Wellness & Education

Why Opioids Can’t Fix Chronic Pain

When thinking about opioid risks, most people think about addiction. While the risk of addiction is extremely important, it isn’t the only reason why opioids can’t fix chronic, or non-cancerous, pain.

When patients first begin taking opioids, these drugs may work so well that they often “fix” almost all of a patient’s pain. In many ways, the short-term effect of opioids can feel almost miraculous. As long as the pain is short-lived, the “miracle” works. Opioids are often used for treating patients who have had a molar removed, a surgery or a baby, for instance. They are very useful for three to seven days, which is plenty of time for most patients to get through the most painful part of their recovery.

It doesn’t take long, however, for opioids to begin working less and less. This is just part of the nature of how opioids affect the body. When this happens, the only way to get the same amount of pain control is to give larger amounts of opioids. In other words, the dose of opioids has to go higher and higher in order to get the same amount of pain relief that was felt in the beginning. The “miracle” is starting to fade. Pain – Patient- Safe and Responsible Use of Opioids for Chronic Pain (IB 10-791) (va.gov)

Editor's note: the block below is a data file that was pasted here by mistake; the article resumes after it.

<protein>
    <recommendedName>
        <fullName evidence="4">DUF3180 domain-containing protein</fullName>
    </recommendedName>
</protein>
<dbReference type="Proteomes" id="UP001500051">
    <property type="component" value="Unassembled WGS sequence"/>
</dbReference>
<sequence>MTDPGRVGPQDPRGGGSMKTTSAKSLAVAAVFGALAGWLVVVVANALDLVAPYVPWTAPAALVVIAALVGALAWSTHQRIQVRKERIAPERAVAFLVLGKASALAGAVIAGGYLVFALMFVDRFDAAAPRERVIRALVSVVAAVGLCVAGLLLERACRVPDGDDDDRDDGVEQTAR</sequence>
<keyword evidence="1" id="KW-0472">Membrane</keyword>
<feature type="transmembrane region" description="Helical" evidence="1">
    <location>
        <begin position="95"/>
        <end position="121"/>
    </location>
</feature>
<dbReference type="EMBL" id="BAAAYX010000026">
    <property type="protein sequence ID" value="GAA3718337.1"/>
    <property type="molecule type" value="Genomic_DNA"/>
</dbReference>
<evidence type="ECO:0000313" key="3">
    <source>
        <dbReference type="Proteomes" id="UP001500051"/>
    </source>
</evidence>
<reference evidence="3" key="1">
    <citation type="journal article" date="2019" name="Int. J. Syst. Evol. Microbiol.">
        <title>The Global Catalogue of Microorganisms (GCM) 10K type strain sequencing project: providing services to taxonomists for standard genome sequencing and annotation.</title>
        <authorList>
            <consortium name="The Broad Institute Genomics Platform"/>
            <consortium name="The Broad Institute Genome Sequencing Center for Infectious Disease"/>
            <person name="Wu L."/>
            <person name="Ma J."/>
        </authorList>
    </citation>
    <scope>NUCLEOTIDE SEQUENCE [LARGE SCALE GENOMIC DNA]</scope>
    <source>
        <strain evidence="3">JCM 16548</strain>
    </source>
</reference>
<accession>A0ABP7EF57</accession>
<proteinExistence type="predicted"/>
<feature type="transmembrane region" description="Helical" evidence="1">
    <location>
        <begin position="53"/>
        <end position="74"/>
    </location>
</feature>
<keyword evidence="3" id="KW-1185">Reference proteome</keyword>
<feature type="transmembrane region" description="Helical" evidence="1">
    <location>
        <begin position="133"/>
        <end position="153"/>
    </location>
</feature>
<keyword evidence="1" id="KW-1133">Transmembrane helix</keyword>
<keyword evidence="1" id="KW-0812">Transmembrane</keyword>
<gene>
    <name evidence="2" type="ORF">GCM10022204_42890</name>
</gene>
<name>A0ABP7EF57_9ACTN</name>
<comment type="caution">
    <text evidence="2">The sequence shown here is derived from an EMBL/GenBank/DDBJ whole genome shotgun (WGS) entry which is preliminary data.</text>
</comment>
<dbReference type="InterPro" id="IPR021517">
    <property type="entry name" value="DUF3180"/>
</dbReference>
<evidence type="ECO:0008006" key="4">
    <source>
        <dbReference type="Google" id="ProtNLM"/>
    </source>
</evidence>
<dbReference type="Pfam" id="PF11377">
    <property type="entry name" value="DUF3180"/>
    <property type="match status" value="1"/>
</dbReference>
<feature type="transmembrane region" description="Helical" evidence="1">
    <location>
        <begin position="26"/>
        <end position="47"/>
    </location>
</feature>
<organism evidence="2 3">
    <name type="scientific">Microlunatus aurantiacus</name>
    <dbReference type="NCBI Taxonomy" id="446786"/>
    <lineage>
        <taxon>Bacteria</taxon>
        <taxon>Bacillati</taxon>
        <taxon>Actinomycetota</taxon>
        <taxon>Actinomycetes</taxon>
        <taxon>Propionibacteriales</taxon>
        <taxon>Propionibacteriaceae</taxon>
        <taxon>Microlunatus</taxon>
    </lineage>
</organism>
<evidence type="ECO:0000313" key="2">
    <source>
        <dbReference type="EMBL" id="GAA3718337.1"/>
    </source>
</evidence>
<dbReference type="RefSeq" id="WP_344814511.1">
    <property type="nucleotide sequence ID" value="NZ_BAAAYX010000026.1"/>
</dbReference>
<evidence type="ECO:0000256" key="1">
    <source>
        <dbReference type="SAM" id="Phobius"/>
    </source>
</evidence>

Another part of the nature of opioids is that they can cause the rate of breathing to decrease. (This is not the only side effect of taking opioids, but it is the most dangerous.) The more opioids patients take, the more their breathing can be affected.  If the breathing rate decreases too much, the patient can stop breathing completely, which, of course, results in death. This is what is called an “overdose”.

Most patients who see a Pain Management Specialist have suffered from pain for months before their first appointment. Their pain has already lasted for three to six months, which means that it is chronic. Some of these patients expect to get an opioid prescription for their pain. They don’t realize that chronic pain is the type of pain that opioids are the least suited to treat. The problem isn’t just that there is the risk of addiction. The problem is that the actual pain relief from opioids may be less than they need and riskier than they can afford.

In light of these considerations, it’s clear why patients should be given the minimum amount of opioids for the least amount of time possible. Fortunately, opioids are just one of many tools in the Pain Management toolbox. Safely and Effectively Managing Pain Without Opioids | Feature Topics | Drug Overdose (cdc.gov)